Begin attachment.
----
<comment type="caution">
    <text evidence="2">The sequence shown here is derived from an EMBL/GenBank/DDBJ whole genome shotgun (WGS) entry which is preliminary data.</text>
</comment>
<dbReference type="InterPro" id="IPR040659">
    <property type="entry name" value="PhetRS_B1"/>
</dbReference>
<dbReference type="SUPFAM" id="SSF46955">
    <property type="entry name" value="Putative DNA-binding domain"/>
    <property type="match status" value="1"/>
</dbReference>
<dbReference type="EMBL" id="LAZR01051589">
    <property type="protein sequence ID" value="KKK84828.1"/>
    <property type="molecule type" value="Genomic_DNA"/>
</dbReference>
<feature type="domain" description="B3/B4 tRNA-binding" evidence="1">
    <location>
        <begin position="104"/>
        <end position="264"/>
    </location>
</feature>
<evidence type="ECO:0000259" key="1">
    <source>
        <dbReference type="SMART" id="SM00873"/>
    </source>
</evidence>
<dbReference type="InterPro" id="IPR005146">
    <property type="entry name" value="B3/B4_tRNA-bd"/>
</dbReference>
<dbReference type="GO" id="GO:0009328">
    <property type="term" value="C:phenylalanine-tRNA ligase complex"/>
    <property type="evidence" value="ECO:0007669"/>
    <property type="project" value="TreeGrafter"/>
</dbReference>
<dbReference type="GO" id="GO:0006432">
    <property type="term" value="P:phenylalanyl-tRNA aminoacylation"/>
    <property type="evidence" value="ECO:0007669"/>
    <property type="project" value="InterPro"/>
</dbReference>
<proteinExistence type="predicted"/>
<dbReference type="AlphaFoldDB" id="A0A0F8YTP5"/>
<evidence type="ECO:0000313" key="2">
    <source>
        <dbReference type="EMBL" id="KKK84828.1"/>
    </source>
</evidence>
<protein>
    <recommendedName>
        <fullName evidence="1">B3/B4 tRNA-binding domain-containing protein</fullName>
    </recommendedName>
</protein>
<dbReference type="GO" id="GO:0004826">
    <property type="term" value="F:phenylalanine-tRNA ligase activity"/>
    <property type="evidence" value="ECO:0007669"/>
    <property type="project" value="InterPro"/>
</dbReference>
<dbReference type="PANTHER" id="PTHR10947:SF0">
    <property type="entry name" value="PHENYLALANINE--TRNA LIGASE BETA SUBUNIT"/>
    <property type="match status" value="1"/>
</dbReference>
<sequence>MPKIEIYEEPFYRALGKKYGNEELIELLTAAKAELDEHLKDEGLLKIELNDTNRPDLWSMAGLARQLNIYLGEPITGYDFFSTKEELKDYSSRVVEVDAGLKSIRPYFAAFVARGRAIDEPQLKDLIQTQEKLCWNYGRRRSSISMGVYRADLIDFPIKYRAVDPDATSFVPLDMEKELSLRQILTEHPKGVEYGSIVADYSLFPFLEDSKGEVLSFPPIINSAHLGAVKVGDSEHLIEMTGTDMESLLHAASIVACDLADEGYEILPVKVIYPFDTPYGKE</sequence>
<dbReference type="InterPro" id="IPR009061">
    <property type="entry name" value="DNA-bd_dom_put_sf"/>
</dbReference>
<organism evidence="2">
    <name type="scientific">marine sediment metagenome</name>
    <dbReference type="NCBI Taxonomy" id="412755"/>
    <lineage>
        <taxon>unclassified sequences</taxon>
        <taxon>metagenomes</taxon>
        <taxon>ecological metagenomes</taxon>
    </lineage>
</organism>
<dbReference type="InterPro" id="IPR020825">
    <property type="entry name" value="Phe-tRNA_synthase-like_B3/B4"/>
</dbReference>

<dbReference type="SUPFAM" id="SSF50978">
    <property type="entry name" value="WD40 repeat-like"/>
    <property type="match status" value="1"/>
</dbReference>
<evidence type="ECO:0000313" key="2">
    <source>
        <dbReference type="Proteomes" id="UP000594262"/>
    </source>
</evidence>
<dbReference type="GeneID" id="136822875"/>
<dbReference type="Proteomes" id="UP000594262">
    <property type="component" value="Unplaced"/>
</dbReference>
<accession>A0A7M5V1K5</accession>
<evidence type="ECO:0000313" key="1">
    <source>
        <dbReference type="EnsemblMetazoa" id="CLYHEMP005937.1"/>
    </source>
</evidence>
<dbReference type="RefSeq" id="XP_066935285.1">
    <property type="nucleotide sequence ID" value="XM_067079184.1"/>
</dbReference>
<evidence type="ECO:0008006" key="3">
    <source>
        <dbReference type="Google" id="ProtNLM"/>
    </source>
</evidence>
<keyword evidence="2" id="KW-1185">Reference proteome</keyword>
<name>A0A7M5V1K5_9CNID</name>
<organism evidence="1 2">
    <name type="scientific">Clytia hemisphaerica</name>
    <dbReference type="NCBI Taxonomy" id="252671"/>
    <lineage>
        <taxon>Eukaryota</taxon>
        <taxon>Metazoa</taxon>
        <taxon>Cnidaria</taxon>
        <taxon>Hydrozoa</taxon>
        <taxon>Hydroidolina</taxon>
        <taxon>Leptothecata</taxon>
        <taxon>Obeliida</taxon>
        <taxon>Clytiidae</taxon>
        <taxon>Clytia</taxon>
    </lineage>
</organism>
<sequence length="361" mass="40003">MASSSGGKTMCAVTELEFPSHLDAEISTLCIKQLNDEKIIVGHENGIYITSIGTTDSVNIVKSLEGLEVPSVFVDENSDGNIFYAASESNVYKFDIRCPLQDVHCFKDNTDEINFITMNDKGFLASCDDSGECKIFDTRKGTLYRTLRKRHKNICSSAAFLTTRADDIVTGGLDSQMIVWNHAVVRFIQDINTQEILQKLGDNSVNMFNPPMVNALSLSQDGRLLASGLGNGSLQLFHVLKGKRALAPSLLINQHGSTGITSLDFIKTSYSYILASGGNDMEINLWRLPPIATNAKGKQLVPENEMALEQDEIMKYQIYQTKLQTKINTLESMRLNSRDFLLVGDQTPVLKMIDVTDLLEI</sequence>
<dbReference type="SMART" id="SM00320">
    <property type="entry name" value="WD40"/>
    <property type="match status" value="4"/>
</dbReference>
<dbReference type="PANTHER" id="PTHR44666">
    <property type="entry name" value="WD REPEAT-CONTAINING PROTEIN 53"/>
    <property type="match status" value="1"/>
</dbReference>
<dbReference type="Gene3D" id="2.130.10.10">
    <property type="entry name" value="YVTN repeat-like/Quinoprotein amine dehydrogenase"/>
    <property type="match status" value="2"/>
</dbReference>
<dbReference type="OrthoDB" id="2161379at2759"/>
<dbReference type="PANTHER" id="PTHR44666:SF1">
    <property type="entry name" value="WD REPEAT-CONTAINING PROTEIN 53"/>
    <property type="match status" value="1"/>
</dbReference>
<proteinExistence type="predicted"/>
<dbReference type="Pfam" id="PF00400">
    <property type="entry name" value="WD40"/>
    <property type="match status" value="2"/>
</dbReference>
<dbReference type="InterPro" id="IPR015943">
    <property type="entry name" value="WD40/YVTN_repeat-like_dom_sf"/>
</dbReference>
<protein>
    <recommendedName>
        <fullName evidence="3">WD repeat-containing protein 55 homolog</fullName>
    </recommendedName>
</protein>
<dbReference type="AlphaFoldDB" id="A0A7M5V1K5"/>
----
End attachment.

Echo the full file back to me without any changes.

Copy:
<comment type="caution">
    <text evidence="2">The sequence shown here is derived from an EMBL/GenBank/DDBJ whole genome shotgun (WGS) entry which is preliminary data.</text>
</comment>
<dbReference type="InterPro" id="IPR040659">
    <property type="entry name" value="PhetRS_B1"/>
</dbReference>
<dbReference type="SUPFAM" id="SSF46955">
    <property type="entry name" value="Putative DNA-binding domain"/>
    <property type="match status" value="1"/>
</dbReference>
<dbReference type="EMBL" id="LAZR01051589">
    <property type="protein sequence ID" value="KKK84828.1"/>
    <property type="molecule type" value="Genomic_DNA"/>
</dbReference>
<feature type="domain" description="B3/B4 tRNA-binding" evidence="1">
    <location>
        <begin position="104"/>
        <end position="264"/>
    </location>
</feature>
<evidence type="ECO:0000259" key="1">
    <source>
        <dbReference type="SMART" id="SM00873"/>
    </source>
</evidence>
<dbReference type="InterPro" id="IPR005146">
    <property type="entry name" value="B3/B4_tRNA-bd"/>
</dbReference>
<dbReference type="GO" id="GO:0009328">
    <property type="term" value="C:phenylalanine-tRNA ligase complex"/>
    <property type="evidence" value="ECO:0007669"/>
    <property type="project" value="TreeGrafter"/>
</dbReference>
<dbReference type="GO" id="GO:0006432">
    <property type="term" value="P:phenylalanyl-tRNA aminoacylation"/>
    <property type="evidence" value="ECO:0007669"/>
    <property type="project" value="InterPro"/>
</dbReference>
<proteinExistence type="predicted"/>
<dbReference type="AlphaFoldDB" id="A0A0F8YTP5"/>
<evidence type="ECO:0000313" key="2">
    <source>
        <dbReference type="EMBL" id="KKK84828.1"/>
    </source>
</evidence>
<protein>
    <recommendedName>
        <fullName evidence="1">B3/B4 tRNA-binding domain-containing protein</fullName>
    </recommendedName>
</protein>
<dbReference type="GO" id="GO:0004826">
    <property type="term" value="F:phenylalanine-tRNA ligase activity"/>
    <property type="evidence" value="ECO:0007669"/>
    <property type="project" value="InterPro"/>
</dbReference>
<dbReference type="PANTHER" id="PTHR10947:SF0">
    <property type="entry name" value="PHENYLALANINE--TRNA LIGASE BETA SUBUNIT"/>
    <property type="match status" value="1"/>
</dbReference>
<sequence>MPKIEIYEEPFYRALGKKYGNEELIELLTAAKAELDEHLKDEGLLKIELNDTNRPDLWSMAGLARQLNIYLGEPITGYDFFSTKEELKDYSSRVVEVDAGLKSIRPYFAAFVARGRAIDEPQLKDLIQTQEKLCWNYGRRRSSISMGVYRADLIDFPIKYRAVDPDATSFVPLDMEKELSLRQILTEHPKGVEYGSIVADYSLFPFLEDSKGEVLSFPPIINSAHLGAVKVGDSEHLIEMTGTDMESLLHAASIVACDLADEGYEILPVKVIYPFDTPYGKE</sequence>
<dbReference type="InterPro" id="IPR009061">
    <property type="entry name" value="DNA-bd_dom_put_sf"/>
</dbReference>
<organism evidence="2">
    <name type="scientific">marine sediment metagenome</name>
    <dbReference type="NCBI Taxonomy" id="412755"/>
    <lineage>
        <taxon>unclassified sequences</taxon>
        <taxon>metagenomes</taxon>
        <taxon>ecological metagenomes</taxon>
    </lineage>
</organism>
<dbReference type="InterPro" id="IPR020825">
    <property type="entry name" value="Phe-tRNA_synthase-like_B3/B4"/>
</dbReference>

<dbReference type="SUPFAM" id="SSF50978">
    <property type="entry name" value="WD40 repeat-like"/>
    <property type="match status" value="1"/>
</dbReference>
<evidence type="ECO:0000313" key="2">
    <source>
        <dbReference type="Proteomes" id="UP000594262"/>
    </source>
</evidence>
<dbReference type="GeneID" id="136822875"/>
<dbReference type="Proteomes" id="UP000594262">
    <property type="component" value="Unplaced"/>
</dbReference>
<accession>A0A7M5V1K5</accession>
<evidence type="ECO:0000313" key="1">
    <source>
        <dbReference type="EnsemblMetazoa" id="CLYHEMP005937.1"/>
    </source>
</evidence>
<dbReference type="RefSeq" id="XP_066935285.1">
    <property type="nucleotide sequence ID" value="XM_067079184.1"/>
</dbReference>
<evidence type="ECO:0008006" key="3">
    <source>
        <dbReference type="Google" id="ProtNLM"/>
    </source>
</evidence>
<keyword evidence="2" id="KW-1185">Reference proteome</keyword>
<name>A0A7M5V1K5_9CNID</name>
<organism evidence="1 2">
    <name type="scientific">Clytia hemisphaerica</name>
    <dbReference type="NCBI Taxonomy" id="252671"/>
    <lineage>
        <taxon>Eukaryota</taxon>
        <taxon>Metazoa</taxon>
        <taxon>Cnidaria</taxon>
        <taxon>Hydrozoa</taxon>
        <taxon>Hydroidolina</taxon>
        <taxon>Leptothecata</taxon>
        <taxon>Obeliida</taxon>
        <taxon>Clytiidae</taxon>
        <taxon>Clytia</taxon>
    </lineage>
</organism>
<sequence length="361" mass="40003">MASSSGGKTMCAVTELEFPSHLDAEISTLCIKQLNDEKIIVGHENGIYITSIGTTDSVNIVKSLEGLEVPSVFVDENSDGNIFYAASESNVYKFDIRCPLQDVHCFKDNTDEINFITMNDKGFLASCDDSGECKIFDTRKGTLYRTLRKRHKNICSSAAFLTTRADDIVTGGLDSQMIVWNHAVVRFIQDINTQEILQKLGDNSVNMFNPPMVNALSLSQDGRLLASGLGNGSLQLFHVLKGKRALAPSLLINQHGSTGITSLDFIKTSYSYILASGGNDMEINLWRLPPIATNAKGKQLVPENEMALEQDEIMKYQIYQTKLQTKINTLESMRLNSRDFLLVGDQTPVLKMIDVTDLLEI</sequence>
<dbReference type="SMART" id="SM00320">
    <property type="entry name" value="WD40"/>
    <property type="match status" value="4"/>
</dbReference>
<dbReference type="PANTHER" id="PTHR44666">
    <property type="entry name" value="WD REPEAT-CONTAINING PROTEIN 53"/>
    <property type="match status" value="1"/>
</dbReference>
<dbReference type="Gene3D" id="2.130.10.10">
    <property type="entry name" value="YVTN repeat-like/Quinoprotein amine dehydrogenase"/>
    <property type="match status" value="2"/>
</dbReference>
<dbReference type="OrthoDB" id="2161379at2759"/>
<dbReference type="PANTHER" id="PTHR44666:SF1">
    <property type="entry name" value="WD REPEAT-CONTAINING PROTEIN 53"/>
    <property type="match status" value="1"/>
</dbReference>
<proteinExistence type="predicted"/>
<dbReference type="Pfam" id="PF00400">
    <property type="entry name" value="WD40"/>
    <property type="match status" value="2"/>
</dbReference>
<dbReference type="InterPro" id="IPR015943">
    <property type="entry name" value="WD40/YVTN_repeat-like_dom_sf"/>
</dbReference>
<protein>
    <recommendedName>
        <fullName evidence="3">WD repeat-containing protein 55 homolog</fullName>
    </recommendedName>
</protein>
<dbReference type="AlphaFoldDB" id="A0A7M5V1K5"/>